RALEIGH (September 30, 2015) — Even as policymakers move to reduce access to food assistance for jobless workers in North Carolina, today’s local labor market data show that unemployment rates have increased in 72 counties since January 2015.
A total of 81 counties continue to have more unemployed workers than before the start of the Great Recession. Of those counties, 59 could have received the waiver that legislators are prohibiting after July 1st, which is determined by their unemployment rate relative to the national average.
In the context of an uneven recovery and lack of jobs, the move by leaders in the General Assembly to cut off food aid will hurt North Carolinians and the broader economy. Without the modest support of SNAP (known in North Carolina as food stamps), between 85,000 and 105,000 North Carolinians will not be able to purchase food at their local grocery stores, further depressing consumer demand and driving the use of food banks that are already stretched to capacity.
“Ninety-one counties had more than one jobless worker per job opening in August,” said Alexandra Sirota, director of the Budget & Tax Center, a project of the NC Justice Center. “There are simply too few jobs for those who want to work. Without food assistance, North Carolinians will not be able to meet their nutritional needs or spend those dollars locally.”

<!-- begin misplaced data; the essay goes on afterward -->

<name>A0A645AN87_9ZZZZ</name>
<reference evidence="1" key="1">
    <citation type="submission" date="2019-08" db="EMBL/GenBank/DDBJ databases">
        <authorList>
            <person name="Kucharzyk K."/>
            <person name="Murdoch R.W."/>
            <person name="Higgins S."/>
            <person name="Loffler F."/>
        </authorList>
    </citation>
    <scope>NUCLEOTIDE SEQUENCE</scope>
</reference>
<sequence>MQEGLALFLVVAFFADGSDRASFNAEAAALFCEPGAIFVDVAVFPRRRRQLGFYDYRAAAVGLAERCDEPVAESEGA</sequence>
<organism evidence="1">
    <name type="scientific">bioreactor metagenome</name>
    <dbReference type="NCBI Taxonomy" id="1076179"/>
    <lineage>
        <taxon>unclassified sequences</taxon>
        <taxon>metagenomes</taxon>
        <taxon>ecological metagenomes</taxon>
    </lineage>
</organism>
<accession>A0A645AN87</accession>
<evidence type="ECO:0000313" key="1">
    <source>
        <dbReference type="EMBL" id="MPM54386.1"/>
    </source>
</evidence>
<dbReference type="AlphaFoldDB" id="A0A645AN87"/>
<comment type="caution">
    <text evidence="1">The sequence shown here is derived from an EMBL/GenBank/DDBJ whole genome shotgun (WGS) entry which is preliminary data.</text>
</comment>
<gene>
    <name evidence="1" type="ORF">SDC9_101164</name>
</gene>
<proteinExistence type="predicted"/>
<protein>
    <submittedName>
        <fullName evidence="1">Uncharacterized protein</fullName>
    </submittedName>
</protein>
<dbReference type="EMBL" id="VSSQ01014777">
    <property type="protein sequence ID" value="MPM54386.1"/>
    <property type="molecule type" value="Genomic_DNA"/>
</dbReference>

While adults who receive SNAP and are able to work can also engage in volunteer activities or skills training, these opportunities are hard to come by in many rural communities. In fact, the SNAP Employment & Training Program, aimed at providing skills training for those receiving food assistance, offered fewer than 500 training slots statewide.
“North Carolina policymakers have not committed to delivering skills training across the state to those who need it most,” Sirota said. “In clear contrast to their rhetoric, their policy choices have not sought to bridge the skills gap but instead have underfunded and underdelivered in training workers for the jobs of today and the future.”
The prohibition of a SNAP time-limit waiver will block the state from ever seeking a waiver in future downturns that would help ensure jobless workers are able to eat, even when they can’t find work.
FOR MORE INFORMATION, CONTACT: Alexandra Sirota, firstname.lastname@example.org, 919.861.1468; Jeff Shaw, email@example.com, 503.551.3615 (cell).